Last week’s stories and studies agenda:
– become informed about world ecosystems via Rachel Ignotofsky’s superb book, “The Wondrous Workings of Planet Earth”: CHECK
– cheer for everything protagonist Mia Tang stands for in Kelly Yang’s important fiction read, “Front Desk”: CHECK
But really, the past week has been dominated by Albert Schweitzer and Johann Sebastian Bach.
Scholarly, Spiritual, Musical – Albert Schweitzer (1875 – 1965) – doctorates in theology (vocab), philosophy, and medicine. Pipe organ virtuoso. Authority on the works of JS Bach (and 4 published papers to prove it). Nobel Peace Prize winner in 1952. Whoa.
We are leaning forward as we read through Ken Gire’s bio of Dr. Schweitzer, “Answering the Call”. The book begins as Schweitzer and his wife, Helene, make their way to Lambaréné, Gabon (Africa) where they set up the area’s first hospital. The past few evenings we have been learning about how WWI – so very far away in Europe (globe out) – drastically affected the economy in Gabon. And FOR HEAVENS SAKES Albert and Helene were sent back to France to be imprisoned during the war, leaving the people of Lambaréné with no medical care. (Discussion topic with my son: is this right? what would we have done?) What next? We’re riveted.
Schweitzer’s interest is our interest – Because of Schweitzer’s fascination with all things Bach, we are darting around David Gordon’s “The Little Bach Book” learning lots about Bach’s world (1685-1750). This neat little reference is packed with well researched information, delivered with sly humor (pretty much an A+ sort of book):
- quotes about Bach by other composers (superlative after superlative) (vocab)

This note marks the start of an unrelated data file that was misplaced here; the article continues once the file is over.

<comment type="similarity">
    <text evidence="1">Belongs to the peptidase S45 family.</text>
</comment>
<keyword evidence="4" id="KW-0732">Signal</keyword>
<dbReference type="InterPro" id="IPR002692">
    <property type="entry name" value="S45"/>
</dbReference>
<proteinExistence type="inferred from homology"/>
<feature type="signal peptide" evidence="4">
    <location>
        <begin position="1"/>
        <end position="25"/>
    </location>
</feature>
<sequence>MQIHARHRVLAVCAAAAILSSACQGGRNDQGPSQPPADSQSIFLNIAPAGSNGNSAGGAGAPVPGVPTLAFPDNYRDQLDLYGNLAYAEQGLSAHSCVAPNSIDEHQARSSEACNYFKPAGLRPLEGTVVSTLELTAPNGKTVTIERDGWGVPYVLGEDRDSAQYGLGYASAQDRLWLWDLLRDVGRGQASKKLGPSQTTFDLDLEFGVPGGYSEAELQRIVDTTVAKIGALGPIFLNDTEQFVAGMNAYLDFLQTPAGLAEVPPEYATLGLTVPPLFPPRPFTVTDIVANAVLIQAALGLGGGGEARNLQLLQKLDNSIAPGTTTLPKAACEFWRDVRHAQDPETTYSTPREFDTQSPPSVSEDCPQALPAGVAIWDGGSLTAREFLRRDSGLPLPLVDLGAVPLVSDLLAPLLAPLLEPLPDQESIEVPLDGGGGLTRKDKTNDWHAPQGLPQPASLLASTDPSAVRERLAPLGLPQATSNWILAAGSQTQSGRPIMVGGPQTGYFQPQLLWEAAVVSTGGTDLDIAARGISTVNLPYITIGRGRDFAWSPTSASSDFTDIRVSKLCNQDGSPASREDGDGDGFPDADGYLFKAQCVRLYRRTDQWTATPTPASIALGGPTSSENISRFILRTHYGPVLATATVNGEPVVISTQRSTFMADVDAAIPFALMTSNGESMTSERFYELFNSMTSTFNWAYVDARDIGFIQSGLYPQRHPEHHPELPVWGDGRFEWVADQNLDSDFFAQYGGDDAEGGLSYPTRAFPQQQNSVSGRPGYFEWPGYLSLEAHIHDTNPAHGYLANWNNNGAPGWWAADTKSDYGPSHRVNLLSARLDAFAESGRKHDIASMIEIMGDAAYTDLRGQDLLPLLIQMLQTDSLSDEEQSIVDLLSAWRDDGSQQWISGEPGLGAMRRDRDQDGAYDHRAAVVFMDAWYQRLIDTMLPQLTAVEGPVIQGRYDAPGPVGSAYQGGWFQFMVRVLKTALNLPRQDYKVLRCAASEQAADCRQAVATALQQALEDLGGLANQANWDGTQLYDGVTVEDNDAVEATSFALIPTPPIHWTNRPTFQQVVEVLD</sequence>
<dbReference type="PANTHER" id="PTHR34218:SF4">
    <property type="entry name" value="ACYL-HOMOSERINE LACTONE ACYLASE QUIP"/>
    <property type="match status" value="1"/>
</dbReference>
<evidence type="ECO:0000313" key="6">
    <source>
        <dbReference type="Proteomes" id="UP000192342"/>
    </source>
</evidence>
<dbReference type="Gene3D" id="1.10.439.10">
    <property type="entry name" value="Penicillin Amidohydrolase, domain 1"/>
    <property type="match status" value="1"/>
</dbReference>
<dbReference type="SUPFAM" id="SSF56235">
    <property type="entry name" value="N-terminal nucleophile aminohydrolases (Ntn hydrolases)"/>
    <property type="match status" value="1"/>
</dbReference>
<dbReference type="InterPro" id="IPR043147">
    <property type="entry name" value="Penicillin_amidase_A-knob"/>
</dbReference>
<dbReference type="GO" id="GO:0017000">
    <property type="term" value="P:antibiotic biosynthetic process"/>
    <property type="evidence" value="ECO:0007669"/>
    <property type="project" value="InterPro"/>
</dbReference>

- feather pens; until 1820 (when metal ink pens debuted), composers used feather quills to write their music. We found out that one could write/compose for about 5 minutes with a particular feather before it had to firm up, be cleaned or recut
- men’s hair fashion (wigs)
- dental care in the 1700’s (yeeks)
Meanwhile, BACH at the ranch (a Farmer Brown story problem) – This summer, Farmer Brown’s ranch will be the site of a series of 3 outdoor symphony concerts featuring 30 Bach compositions, which may sound like a lot of Bach, but when the BWV (which my son and I learned was the official Bach Works Collection listing) was last tallied in 1998, the list of compositions attributed to this musical genius totaled over 1,100 pieces. Approximately what percentage of Bach’s total output will be performed during the ranch concert series?
A. 1% B. 3% C. 15% D. 30% (answer at bottom of post)
More and More Bach – Over the years my son and I have downloaded several (32 to be exact) Bach compositions onto our iPod and this week we listened thoughtfully to each one. My son “reviewed” each piece, and we listened again to his favorites:
- Sheep May Safely Graze, composed in 1713. Calming perfection:
- Invention No. 13 in A minor, composed about 1720. A super short jewel played skillfully on the harpsichord by a 9 year old!
- Finally, we listened to THE GRAND, THE MIGHTY, THE REPETITIVE Symphony No. 5 in F minor, movement 5 (the toccata) (1879) composed by Charles-Marie Widor, recognized Bach scholar AND Schweitzer’s organ professor at the Paris Conservatory. A high energy performance by virtuoso Frederick Hohman:
Welcome to the best part of my day!
– Jane BH
(story problem answer: B. 3%)
Always fascinated to read your posts! Love your son’s thoughtful review of what he likes and loves from Bach. So good!
Thank you for the encouraging words Pound Cake!
You know I absolutely LUV your posts. And I’ve told you many times the music section is always FAB! WELL, I just sat here listening to the music and many other Mormon Tabernacle pieces – probably 2 hours worth – thank you, thank you for sharing your genius with us!
Ring Ching, Carolyn
Sent from my iPhone
Carolyn – Your kind words mean a LOT. And I think you are the most cultured person I know.
I am so happy you are enjoying “The Little Bach Book.” Thank you very much for your kind words about it. I had a lot of fun writing it. And yes, I’m glad we don’t have to experience 18th-century dentists! 🙂
This is such a keeper book!